A group of scientists found that glucose intolerance increased in mice fed an artificial sweetener. That is, the mice became less able to stabilize their blood sugar levels after eating sugar.

The same group of researchers also found that when germ-free mice were implanted with the bacteria of the glucose intolerant mice, they also became glucose intolerant.

Some observational studies in humans have found that frequent long-term consumption of artificial sweeteners is associated with an increased risk of type 2 diabetes.

However, currently the link between type 2 diabetes and artificial sweeteners is just an association. More studies are required to determine whether artificial sweeteners cause an increased risk.

The research into the negative impact on gut bacteria of artificial sweeteners seems to be clearer. Sucralose and other sweeteners have a significant negative impact on gut bactera. This bodes poorly for gut health and health overall.

Artificial sweeteners are used in countless food products and soft drinks with reduced sugar content. Many people consume this added ingredient without their knowledge. Moreover, artificial sweeteners have been identified as emerging environmental pollutants, and can be found in drinking and surface water, and groundwater aquifers.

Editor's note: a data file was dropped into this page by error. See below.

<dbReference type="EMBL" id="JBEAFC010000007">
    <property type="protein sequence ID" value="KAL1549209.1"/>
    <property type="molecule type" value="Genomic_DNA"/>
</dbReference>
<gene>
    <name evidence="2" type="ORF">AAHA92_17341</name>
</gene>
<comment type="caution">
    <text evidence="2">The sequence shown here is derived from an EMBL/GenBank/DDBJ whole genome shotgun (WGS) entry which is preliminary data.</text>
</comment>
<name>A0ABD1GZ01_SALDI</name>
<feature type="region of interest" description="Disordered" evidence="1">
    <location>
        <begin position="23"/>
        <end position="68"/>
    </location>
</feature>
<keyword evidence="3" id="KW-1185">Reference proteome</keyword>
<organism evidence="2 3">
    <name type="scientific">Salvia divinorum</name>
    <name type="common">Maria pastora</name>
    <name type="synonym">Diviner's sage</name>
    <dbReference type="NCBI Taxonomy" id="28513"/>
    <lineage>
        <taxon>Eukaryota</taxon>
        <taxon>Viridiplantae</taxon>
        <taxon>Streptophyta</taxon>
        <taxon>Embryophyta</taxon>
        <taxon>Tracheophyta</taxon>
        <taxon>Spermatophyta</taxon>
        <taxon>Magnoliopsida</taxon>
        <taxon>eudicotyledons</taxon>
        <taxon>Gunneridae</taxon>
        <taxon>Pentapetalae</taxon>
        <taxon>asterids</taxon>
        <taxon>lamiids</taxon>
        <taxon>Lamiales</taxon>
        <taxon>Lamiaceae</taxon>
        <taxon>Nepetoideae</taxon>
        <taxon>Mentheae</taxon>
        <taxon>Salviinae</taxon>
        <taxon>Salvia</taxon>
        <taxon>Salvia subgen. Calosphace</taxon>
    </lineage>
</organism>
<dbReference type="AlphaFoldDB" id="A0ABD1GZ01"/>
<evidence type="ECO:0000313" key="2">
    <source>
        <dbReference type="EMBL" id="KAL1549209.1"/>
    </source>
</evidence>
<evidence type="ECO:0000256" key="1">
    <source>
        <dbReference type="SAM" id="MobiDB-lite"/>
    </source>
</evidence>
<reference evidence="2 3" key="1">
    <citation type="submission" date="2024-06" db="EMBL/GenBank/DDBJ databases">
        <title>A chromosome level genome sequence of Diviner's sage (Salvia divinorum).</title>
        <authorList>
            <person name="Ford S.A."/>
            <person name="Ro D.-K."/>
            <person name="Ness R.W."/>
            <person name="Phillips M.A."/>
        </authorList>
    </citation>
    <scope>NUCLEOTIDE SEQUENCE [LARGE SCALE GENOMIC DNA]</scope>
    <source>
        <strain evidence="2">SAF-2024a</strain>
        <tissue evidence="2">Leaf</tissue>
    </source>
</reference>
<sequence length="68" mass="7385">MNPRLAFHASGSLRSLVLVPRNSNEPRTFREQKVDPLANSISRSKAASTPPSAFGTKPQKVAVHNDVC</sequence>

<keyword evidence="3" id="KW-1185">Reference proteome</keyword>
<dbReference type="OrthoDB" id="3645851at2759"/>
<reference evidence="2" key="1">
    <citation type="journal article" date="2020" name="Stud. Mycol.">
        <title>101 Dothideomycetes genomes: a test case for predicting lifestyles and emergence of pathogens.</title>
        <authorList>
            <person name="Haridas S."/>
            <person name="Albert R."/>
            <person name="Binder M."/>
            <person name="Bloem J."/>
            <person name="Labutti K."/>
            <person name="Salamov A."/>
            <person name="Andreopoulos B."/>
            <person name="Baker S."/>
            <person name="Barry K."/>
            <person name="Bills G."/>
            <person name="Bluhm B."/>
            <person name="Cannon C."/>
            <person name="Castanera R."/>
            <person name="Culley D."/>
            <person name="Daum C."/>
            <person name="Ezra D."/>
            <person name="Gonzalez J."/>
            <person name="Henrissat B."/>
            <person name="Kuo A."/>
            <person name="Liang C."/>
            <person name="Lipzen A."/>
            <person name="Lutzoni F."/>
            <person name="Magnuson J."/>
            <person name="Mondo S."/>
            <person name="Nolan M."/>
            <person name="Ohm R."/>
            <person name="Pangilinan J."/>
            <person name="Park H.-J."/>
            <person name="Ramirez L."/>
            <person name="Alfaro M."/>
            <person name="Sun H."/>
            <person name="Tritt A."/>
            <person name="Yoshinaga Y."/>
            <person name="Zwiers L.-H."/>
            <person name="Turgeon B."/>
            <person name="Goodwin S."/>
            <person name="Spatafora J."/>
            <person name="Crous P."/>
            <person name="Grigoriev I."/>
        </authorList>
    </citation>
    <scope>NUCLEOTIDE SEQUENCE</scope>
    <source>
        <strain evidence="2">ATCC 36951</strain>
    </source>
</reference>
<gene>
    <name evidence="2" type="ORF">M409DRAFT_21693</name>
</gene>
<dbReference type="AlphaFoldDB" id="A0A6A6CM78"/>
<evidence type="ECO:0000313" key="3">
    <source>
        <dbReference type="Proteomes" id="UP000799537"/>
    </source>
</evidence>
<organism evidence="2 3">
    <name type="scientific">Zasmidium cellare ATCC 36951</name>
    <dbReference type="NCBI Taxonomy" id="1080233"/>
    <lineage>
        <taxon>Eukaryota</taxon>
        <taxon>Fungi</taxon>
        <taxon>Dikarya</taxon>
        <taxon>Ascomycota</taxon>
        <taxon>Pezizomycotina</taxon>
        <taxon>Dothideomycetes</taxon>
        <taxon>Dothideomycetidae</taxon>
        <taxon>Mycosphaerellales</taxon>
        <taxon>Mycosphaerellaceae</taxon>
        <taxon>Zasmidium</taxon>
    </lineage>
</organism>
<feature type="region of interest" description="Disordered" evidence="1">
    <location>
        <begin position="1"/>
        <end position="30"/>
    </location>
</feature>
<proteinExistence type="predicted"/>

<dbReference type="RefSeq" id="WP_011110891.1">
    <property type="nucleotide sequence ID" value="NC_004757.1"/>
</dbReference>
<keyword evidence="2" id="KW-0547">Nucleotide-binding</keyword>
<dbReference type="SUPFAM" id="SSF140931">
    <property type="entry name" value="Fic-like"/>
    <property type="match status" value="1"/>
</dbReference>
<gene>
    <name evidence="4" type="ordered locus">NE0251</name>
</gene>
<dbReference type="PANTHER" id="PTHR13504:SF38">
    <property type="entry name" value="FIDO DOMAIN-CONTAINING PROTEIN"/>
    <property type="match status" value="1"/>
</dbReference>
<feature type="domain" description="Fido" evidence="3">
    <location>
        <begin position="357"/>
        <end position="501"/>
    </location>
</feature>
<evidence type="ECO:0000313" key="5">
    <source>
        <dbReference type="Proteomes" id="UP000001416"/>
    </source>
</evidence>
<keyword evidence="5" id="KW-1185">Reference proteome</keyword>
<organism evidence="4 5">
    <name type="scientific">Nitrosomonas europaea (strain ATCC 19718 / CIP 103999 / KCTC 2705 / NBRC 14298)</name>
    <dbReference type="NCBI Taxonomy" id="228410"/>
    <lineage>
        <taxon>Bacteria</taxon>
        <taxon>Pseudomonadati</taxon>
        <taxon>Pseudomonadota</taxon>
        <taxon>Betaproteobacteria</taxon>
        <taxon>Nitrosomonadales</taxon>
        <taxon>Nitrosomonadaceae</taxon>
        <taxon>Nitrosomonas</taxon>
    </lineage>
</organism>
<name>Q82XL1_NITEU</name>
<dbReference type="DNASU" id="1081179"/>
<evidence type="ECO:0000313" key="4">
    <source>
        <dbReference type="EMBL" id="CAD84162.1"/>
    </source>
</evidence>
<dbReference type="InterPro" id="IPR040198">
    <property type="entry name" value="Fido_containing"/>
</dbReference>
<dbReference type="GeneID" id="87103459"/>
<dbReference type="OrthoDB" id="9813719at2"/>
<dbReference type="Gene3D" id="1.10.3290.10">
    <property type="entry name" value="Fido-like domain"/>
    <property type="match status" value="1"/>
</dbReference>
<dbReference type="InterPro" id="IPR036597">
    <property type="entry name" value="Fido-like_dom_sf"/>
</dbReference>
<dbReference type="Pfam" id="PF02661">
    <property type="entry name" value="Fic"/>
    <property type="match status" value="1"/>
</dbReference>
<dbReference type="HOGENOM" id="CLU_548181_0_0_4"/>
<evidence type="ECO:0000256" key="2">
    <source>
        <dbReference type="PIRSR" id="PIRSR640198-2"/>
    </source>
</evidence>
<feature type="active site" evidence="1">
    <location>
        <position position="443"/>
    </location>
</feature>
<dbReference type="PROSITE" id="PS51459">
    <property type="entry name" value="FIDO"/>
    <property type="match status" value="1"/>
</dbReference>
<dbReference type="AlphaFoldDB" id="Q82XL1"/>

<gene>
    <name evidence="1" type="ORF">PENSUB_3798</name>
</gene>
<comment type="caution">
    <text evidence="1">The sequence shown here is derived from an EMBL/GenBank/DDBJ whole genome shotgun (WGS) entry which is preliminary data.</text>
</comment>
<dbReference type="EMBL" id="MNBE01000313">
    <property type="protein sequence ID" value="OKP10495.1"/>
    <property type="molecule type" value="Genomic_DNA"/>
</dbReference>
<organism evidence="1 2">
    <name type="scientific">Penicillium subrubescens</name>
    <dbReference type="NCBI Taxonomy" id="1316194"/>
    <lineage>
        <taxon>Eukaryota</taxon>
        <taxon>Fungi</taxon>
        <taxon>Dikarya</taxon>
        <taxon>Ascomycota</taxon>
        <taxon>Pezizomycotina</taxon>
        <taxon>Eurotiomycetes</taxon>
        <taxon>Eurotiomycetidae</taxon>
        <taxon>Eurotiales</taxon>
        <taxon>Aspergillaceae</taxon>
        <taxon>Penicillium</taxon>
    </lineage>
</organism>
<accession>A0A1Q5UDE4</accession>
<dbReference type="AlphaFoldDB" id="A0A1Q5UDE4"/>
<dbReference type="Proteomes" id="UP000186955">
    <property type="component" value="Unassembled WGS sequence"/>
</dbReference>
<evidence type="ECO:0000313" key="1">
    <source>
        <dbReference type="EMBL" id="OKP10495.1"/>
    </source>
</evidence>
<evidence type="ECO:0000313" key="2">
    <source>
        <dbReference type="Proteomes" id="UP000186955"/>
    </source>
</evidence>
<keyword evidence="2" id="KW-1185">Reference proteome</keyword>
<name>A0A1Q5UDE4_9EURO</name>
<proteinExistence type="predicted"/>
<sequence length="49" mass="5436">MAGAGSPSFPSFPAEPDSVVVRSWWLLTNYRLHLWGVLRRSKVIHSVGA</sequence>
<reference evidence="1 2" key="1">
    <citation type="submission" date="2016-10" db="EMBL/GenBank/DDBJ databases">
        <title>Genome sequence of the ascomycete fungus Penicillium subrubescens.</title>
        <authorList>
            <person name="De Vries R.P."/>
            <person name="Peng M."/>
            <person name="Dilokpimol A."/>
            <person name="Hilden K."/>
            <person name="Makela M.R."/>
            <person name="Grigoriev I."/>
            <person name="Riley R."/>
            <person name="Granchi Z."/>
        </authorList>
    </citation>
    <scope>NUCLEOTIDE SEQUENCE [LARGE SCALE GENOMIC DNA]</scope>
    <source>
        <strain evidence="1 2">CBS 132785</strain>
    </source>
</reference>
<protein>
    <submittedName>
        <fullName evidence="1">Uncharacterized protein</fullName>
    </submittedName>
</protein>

“The results of this study might help in understanding the relative toxicity of artificial sweeteners and the potential of negative effects on the gut microbial community as well as the environment.

Furthermore, the tested bioluminescent bacterial panel can potentially be used for detecting artificial sweeteners in the environment,” says Prof. Kushmaro.

Journal reference – Dorin Harpaz, Loo Yeo, Francesca Cecchini, Trish Koon, Ariel Kushmaro, Alfred Tok, Robert Marks, Evgeni Eltzov. Measuring Artificial Sweeteners Toxicity Using a Bioluminescent Bacterial Panel. Molecules, 2018

Article resources – Science Daily